The 1990s began with the Gulf War and the dissolution of the Soviet Union (November 1991), removing one of the main focuses of peace activism. The U.S. government of Bill Clinton adopted a more conciliatory tone and presided over a decade of perceived peace and prosperity. Peacemakers' priorities during the Nineties included seeking a solution to the Israeli–Palestinian impasse, belated efforts at humanitarian assistance to war-torn regions such as Bosnia and Rwanda, and Iraq; American peace activists brought medicine into Iraq in defiance of U.S. law, in some cases enduring heavy fines and imprisonment in retaliation. Some of the principal groups involved were Voices in the Wilderness and the Fellowship of Reconciliation.
Iraq War 
Before, during, and after the War in Iraq began, a concerted protest effort has existed in the United States. On February 15, 2003 a series of protests across the globe took place with events in approximately 800 cities. In March 2003, just before the U.S. and British Military led invasion of Iraq, a protest mobilization called "The World Says No to War" led to as many as 500,000 protestors in cities across the U.S. However, many protest organizations have persisted as the United States has maintained a military and corporate presence in Iraq.
U.S. activist groups including United for Peace and Justice, Code Pink (Women Say No To War), Iraq Veterans Against the War, Military Families Speak Out (MFSO), Not In Our Name, A.N.S.W.E.R., Veterans for Peace, and The World Can't Wait continued to protest against the Iraq War. Methods of protest include rallies and marches, impeachment petitions, the staging of a war-crimes tribunal in New York (to investigate crimes and alleged abuses of power of the Bush administration), bringing Iraqi women to tour the U.S. and tell their side of the story, street theater and independent filmmaking, high-profile appearances by anti-war activists such as Scott Ritter, Janis Karpinski, and Dahr Jamail, resisting military recruiting on college campuses, withholding tax monies, mass letter-writing to legislators and newspapers, blogging, music, and guerrilla theater. Independent media producers continue to broadcast, podcast and Web-host programs about the movement against the Iraq War.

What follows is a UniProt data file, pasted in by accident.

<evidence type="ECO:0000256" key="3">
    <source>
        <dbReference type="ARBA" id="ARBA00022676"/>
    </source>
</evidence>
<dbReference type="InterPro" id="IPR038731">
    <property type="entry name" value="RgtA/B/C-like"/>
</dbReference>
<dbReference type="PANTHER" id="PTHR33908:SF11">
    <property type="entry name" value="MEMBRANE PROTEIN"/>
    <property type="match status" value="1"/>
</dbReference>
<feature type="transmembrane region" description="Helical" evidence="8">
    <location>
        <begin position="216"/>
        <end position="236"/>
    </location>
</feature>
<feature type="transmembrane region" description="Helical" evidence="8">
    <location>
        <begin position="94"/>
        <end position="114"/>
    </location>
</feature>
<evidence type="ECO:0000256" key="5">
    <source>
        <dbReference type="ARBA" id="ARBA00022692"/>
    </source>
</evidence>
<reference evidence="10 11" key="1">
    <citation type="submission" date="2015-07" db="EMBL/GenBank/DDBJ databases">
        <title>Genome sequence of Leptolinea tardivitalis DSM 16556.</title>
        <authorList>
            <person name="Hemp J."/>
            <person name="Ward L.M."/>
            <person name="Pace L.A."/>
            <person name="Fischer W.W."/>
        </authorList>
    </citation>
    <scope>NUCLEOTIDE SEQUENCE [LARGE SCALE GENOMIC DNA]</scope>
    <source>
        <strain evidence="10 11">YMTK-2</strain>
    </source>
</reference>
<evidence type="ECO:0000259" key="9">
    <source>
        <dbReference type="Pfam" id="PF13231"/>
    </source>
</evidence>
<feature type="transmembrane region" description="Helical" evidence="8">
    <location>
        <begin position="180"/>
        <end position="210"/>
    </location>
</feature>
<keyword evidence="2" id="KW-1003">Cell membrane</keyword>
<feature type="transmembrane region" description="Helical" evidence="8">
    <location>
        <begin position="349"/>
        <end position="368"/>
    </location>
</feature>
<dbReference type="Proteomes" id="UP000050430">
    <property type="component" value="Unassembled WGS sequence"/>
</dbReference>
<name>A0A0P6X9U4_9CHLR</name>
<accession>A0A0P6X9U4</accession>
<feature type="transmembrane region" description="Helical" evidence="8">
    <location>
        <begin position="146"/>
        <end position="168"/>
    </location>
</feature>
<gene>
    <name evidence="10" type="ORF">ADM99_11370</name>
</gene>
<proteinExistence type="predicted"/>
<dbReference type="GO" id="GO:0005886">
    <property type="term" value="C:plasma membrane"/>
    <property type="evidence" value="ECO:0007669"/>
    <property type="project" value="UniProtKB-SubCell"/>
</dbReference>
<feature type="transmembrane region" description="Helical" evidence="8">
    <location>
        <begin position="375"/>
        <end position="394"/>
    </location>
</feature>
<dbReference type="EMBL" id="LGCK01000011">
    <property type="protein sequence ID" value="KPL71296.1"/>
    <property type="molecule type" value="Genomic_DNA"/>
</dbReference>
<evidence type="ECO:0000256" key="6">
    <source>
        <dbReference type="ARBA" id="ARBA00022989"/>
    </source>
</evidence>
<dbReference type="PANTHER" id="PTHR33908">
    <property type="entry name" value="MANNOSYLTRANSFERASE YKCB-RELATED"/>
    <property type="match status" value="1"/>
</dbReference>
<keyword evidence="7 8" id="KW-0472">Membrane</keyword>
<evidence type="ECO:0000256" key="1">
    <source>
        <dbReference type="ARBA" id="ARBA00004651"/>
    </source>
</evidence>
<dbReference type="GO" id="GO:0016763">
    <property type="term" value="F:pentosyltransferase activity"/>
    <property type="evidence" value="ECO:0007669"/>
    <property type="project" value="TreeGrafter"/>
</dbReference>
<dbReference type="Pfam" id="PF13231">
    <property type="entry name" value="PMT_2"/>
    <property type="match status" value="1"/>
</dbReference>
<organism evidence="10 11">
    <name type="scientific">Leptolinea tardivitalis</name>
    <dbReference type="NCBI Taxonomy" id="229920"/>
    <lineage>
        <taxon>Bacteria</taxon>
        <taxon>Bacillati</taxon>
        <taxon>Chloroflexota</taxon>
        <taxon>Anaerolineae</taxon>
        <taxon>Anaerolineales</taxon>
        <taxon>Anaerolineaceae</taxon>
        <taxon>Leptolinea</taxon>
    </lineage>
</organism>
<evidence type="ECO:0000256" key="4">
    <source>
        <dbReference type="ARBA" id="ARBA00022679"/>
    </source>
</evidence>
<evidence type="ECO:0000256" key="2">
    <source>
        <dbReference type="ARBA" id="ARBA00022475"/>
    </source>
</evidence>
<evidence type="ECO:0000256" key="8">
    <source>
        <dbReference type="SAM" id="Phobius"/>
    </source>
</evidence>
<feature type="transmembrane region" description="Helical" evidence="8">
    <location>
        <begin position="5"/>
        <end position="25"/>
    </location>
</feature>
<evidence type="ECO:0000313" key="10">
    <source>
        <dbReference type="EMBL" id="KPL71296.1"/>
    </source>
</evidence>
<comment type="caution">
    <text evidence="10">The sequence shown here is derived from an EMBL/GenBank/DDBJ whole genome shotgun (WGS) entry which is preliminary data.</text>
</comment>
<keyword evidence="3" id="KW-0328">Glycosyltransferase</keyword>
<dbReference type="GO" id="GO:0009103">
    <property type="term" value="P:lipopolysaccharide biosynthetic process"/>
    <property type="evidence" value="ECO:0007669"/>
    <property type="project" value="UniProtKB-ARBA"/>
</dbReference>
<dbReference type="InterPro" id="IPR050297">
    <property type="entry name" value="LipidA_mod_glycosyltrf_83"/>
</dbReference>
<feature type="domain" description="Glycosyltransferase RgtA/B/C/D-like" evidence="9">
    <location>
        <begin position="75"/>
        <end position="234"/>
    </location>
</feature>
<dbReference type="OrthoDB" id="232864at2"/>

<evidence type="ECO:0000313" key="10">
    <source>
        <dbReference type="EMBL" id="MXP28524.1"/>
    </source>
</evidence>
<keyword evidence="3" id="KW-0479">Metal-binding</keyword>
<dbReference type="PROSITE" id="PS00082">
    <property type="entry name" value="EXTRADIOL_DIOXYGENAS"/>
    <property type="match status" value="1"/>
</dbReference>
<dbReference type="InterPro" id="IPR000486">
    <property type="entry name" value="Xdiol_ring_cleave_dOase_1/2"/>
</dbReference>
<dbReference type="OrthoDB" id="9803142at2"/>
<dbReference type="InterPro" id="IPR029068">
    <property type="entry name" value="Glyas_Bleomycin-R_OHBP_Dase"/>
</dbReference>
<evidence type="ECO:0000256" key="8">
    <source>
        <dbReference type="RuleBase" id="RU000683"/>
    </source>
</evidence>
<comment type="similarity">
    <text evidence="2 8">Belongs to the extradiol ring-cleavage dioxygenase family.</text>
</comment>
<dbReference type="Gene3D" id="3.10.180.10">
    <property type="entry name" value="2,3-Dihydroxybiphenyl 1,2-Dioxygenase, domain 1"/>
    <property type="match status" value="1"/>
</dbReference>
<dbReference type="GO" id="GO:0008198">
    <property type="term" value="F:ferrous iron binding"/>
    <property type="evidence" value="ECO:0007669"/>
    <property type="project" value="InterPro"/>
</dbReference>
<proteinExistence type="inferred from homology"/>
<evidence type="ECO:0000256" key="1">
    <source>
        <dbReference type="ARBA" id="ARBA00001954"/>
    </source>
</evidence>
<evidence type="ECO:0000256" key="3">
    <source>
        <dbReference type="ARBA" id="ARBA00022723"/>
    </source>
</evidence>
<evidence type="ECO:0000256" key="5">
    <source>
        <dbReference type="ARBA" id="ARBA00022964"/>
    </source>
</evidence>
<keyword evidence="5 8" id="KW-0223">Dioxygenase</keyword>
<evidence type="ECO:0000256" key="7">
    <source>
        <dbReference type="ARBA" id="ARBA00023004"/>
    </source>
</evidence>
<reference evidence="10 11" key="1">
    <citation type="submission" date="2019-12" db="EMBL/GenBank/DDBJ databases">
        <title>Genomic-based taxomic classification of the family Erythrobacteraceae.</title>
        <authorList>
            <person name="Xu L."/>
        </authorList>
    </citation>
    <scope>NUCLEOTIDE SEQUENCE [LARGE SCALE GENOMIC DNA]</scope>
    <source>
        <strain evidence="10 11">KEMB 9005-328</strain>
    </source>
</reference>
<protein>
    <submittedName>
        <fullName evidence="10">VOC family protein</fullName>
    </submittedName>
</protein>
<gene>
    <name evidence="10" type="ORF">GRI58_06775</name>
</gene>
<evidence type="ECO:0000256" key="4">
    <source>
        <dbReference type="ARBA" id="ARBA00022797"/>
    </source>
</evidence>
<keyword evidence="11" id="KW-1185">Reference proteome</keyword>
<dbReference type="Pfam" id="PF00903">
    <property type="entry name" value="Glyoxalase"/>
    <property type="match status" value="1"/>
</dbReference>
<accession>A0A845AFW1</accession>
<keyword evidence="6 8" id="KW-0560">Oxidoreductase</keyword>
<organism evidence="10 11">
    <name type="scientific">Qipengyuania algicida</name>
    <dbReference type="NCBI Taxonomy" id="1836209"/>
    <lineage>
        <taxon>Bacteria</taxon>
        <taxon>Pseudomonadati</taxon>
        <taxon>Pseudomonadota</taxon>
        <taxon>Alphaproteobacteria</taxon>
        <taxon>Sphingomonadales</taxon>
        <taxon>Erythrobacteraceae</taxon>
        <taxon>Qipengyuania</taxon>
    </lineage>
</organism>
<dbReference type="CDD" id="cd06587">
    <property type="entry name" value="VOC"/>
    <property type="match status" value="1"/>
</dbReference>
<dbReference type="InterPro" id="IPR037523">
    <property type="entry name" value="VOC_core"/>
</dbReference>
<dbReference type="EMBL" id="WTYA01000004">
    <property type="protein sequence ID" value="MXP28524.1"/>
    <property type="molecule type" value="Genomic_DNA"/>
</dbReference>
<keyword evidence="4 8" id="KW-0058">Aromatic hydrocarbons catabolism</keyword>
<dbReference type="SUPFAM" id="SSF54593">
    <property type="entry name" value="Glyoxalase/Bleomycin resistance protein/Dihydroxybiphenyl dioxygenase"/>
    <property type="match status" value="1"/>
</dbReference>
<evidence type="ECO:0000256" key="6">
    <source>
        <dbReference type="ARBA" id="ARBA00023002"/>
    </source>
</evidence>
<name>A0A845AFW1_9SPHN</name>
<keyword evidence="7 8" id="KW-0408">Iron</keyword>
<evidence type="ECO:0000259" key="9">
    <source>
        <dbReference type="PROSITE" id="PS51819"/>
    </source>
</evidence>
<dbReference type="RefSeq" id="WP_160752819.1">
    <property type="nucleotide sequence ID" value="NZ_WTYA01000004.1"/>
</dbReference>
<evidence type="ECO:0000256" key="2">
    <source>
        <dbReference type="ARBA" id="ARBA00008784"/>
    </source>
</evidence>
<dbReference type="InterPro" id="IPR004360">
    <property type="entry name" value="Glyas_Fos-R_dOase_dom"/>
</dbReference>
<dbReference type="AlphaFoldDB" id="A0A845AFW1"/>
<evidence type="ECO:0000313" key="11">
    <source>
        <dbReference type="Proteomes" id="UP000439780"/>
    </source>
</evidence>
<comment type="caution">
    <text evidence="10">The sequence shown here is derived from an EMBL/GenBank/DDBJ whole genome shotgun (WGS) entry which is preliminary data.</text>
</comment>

Popular music 
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While Americans stood divided on the issue of war in Iraq, media was the medium and the message for communicating presidential speeches, patriotic propaganda, terrorism alerts, death statistics and war images. Gradually,division and uncertainty turned to public discontent, protest and change. This process is evident through the changes and novelties in American pop culture. Most significantly, peace is being communicated by the music industry through musical lyrics, special concerts and celebrity influence.
The best way that music communicates peace at a mass level is by televised concerts endorsed by celebrity singers and bands. A model example of this is the "global multimedia event staged in the summer of 2005—the concerts/conscious- ness-raising/political-economic configuration called Live 8". (Compton, 30). Viewers watched in awe, as reporters switched from Andrea Bocelli singing in Paris, to Madonna in London, and back again to Our Lady Peace in Barrie. The trend has reached Canada, as exemplified by the televised "Me 2 We" special held in Toronto; a huge concert aimed at Canada's youth to make a positive difference in the world. Finally, though intertwined with politics, President Barack Obama's inauguration concert was definitely a spectacle created to celebrate and promote peace, hope and change.
Celebrities of the music industry are a major influence, even when they are not singing. Speaking against war and for peace has become something most celebrities will do before or after a performance, during the acceptance of an award or during an interview. In 2003, Natalie Maines, lead singer of the Dixie Chicks, set the stage for freedom of speech against the war. She uttered the infamous phrase "Just so you know, we're on the good side with y'all. We do not want this war, this violence, and we're ashamed that the President of the United States is from Texas." It soon became much more acceptable to speak out against war when more artists started doing it. The trend climaxed during Barack Obama's presidential campaign. An overwhelming number of celebrities, including Chris Rock and The Black Eyed Peas, turned the campaign into a movement for change and peace.
Threat of military action against Iran 
Starting in 2005, opposition to military action against Iran started in the United States, the United Kingdom and elsewhere, including the creation of the Campaign Against Sanctions and Military Intervention in Iran. By August 2007, fears of an imminent United States and/or Israeli attack on Iran had increased to the level that several Nobel Prize winners, Shirin Ebadi (Nobel Peace Prize 2003), Mairead Corrigan-Maguire and Betty Williams (joint Nobel Peace Prize 1976), Harold Pinter (Nobel Prize for Literature 2005) and Jody Williams (Nobel Peace Prize 1997), along with several anti-war groups, including The Israeli Committee for a Middle East Free from Atomic, Biological and Chemical Weapons, Campaign for Nuclear Disarmament, CASMII, Code Pink and many others, warned about what they believed was the imminent risk of a "war of an unprecedented scale, this time against Iran", especially expressing concern that an attack on Iran using nuclear weapons had "not been ruled out". They called for "the dispute about Iran's nuclear program, to be resolved through peaceful means" and a call for Israel, "as the only Middle Eastern state suspected of possession of nuclear weapons", to join the Nuclear Non-Proliferation Treaty.